Submitted By Paula-Kavhuru
Words: 559
Pages: 3

Shakespeare’s ‘Macbeth’ and Wilfred Owen’s poems ‘The Send-Off’ and ‘Dulce et Decorum Est’ are manipulated to depict despair, using a number of techniques as a method of emphasising the anguish of the protagonist in either the play or the poem. While Owen employs the use of sarcasm to show the trepidation that the soldiers endure, Shakespeare enforces dramatic irony as a tool to convey the dark emotions experienced by Macbeth.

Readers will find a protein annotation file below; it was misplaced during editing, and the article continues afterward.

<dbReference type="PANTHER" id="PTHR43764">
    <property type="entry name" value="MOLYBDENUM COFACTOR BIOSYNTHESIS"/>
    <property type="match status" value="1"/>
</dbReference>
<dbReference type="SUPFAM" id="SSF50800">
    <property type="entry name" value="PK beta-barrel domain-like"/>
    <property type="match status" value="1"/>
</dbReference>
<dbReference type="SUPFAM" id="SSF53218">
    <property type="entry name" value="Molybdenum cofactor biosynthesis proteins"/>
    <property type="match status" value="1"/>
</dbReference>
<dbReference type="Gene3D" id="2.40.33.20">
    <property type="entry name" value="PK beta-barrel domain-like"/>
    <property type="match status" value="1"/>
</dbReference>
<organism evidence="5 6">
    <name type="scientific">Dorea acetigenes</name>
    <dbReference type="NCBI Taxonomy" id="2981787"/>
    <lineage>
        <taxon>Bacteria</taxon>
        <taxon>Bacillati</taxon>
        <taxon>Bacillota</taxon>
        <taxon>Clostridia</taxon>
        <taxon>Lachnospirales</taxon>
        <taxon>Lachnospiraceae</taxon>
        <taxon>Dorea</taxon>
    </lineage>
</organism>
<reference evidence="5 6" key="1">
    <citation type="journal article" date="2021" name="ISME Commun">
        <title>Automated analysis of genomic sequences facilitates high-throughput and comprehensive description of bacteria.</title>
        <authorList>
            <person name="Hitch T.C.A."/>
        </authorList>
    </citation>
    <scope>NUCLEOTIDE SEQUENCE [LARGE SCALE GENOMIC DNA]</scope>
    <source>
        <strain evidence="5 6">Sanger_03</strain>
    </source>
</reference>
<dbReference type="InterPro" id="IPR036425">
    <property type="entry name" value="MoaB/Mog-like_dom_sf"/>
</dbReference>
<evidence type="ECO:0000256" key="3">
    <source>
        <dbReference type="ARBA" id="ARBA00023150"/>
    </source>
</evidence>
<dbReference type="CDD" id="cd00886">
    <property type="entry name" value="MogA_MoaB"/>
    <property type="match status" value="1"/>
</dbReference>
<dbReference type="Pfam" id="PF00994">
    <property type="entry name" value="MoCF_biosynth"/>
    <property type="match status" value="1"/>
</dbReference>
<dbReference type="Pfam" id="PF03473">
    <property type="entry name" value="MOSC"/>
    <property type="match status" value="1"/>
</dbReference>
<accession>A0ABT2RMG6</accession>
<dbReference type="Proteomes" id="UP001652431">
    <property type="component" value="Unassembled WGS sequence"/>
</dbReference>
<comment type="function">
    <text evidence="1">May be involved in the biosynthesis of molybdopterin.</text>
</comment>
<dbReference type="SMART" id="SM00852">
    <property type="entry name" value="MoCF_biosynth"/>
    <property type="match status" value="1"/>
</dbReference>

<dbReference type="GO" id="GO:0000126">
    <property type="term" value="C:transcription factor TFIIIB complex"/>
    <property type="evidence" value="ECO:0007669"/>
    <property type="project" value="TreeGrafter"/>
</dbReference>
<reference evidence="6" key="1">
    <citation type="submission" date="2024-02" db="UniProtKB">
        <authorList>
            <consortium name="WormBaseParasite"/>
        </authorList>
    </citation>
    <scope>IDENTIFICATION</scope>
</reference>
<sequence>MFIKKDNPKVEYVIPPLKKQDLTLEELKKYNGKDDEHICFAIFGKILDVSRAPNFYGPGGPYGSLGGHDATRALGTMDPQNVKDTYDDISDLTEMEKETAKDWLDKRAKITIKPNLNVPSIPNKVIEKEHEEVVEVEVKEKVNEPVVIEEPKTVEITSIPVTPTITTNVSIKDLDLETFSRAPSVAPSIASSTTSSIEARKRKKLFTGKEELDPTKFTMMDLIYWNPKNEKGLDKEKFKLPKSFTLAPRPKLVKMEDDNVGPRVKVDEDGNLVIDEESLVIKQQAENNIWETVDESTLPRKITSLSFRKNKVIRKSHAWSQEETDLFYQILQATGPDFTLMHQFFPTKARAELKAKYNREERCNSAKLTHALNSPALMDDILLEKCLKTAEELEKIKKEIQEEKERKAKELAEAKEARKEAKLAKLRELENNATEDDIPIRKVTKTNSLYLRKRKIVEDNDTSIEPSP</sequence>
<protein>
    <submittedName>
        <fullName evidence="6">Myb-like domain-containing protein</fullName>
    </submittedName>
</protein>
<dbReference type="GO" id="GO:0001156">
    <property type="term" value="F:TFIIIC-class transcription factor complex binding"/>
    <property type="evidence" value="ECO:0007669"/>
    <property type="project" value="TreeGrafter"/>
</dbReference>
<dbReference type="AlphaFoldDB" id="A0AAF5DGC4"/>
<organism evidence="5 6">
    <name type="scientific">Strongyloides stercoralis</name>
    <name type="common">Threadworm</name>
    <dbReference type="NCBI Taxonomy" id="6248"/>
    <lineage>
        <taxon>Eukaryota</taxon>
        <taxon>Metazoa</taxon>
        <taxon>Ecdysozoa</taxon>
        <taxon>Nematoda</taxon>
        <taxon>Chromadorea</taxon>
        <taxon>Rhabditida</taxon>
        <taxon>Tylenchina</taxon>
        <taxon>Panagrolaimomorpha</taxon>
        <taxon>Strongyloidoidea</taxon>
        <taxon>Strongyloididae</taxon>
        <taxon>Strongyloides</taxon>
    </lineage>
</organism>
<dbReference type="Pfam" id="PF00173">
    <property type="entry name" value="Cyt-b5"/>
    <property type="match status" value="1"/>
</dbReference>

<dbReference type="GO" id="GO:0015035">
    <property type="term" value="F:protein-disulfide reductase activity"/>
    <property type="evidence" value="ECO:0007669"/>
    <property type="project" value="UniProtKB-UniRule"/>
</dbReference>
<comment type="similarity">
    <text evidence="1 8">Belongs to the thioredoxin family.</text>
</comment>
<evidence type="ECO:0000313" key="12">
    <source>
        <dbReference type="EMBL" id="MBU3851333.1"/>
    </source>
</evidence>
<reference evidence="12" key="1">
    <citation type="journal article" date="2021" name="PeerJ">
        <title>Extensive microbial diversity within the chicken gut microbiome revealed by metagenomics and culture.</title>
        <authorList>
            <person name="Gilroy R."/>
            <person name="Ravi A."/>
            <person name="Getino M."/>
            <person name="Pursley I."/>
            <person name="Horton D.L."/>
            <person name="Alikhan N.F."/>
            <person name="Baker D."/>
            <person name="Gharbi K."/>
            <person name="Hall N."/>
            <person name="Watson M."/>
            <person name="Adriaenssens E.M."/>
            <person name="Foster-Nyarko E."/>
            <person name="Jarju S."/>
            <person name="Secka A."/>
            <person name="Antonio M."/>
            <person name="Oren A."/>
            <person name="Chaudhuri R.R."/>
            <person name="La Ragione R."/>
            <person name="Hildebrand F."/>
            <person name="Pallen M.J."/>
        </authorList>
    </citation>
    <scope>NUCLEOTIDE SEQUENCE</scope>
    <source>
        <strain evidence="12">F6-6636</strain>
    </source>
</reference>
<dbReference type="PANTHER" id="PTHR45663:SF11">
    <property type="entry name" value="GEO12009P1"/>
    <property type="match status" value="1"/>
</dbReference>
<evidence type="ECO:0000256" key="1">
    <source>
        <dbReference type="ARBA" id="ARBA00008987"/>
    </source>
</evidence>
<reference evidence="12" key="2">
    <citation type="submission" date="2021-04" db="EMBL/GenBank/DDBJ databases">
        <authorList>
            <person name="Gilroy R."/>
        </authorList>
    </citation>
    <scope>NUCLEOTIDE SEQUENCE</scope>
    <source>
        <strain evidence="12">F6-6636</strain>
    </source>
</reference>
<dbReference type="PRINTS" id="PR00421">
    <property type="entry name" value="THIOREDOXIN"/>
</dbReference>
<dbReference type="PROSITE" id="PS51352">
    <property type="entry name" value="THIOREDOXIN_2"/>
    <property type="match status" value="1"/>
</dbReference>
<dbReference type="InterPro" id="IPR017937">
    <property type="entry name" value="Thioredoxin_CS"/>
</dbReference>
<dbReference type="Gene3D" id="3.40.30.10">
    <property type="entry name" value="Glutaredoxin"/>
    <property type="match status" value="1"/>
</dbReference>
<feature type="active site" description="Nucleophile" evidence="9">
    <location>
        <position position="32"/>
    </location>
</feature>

Different aspects of war are explored in both ‘Macbeth’ and ‘Dulce et Decorum Est’, such as the emotional turmoil that Macbeth battles and the physical war fought by the soldiers. Initially, Macbeth is illustrated as ‘brave’, however as the idea of killing King Duncan preys on his mind, the audience is exposed to the conflict rising inside of him. Similar to the damage war physically imprints on the soldiers in ‘Dulce et Decorum Est’, both the idea and actual killing of King Duncan psychologically damages Macbeth, leading him into a spiral of internal anguish and havoc. Through the use of the dagger, Shakespeare introduces the arising mental conflict as Macbeth is continuously tormented by the 'mere thought' of killing his ‘friend’, thus resulting in the beginning of the mental conflict. After his first murder, Macbeth is afflicted with guilt and remorse as he claims ‘Macbeth will sleep no more’, furthering on to quote, ‘All great Neptune oceans wash this blood clean from my hand.’ However, as Macbeth kills more, the weight load of guilt over him begins to lessen and become lighter. Nonetheless, Shakespeare reveals Macbeth succumbing to the fight as he yearns to kill more, as they are ‘young in deed’. Likewise, the idea of war is embodied in Owen’s ‘Dulce et Decorum Est’ as the soldiers are faced with the physical aspects of war. Evidently, Owen depicts a vivid image in the reader’s mind of how the solders are ‘bent-double’ and ‘knock-kneed’, illustrating the fatigue of war. Also employing strong language features such as ‘GAS!’ Owen reinforces the sense of the fright. Continuously, the strong use of imagery in the third stanza portrays the result as the soldiers watch the ‘white eyes writhing’, leaving the physical imprint, Owen ending the poem with ‘If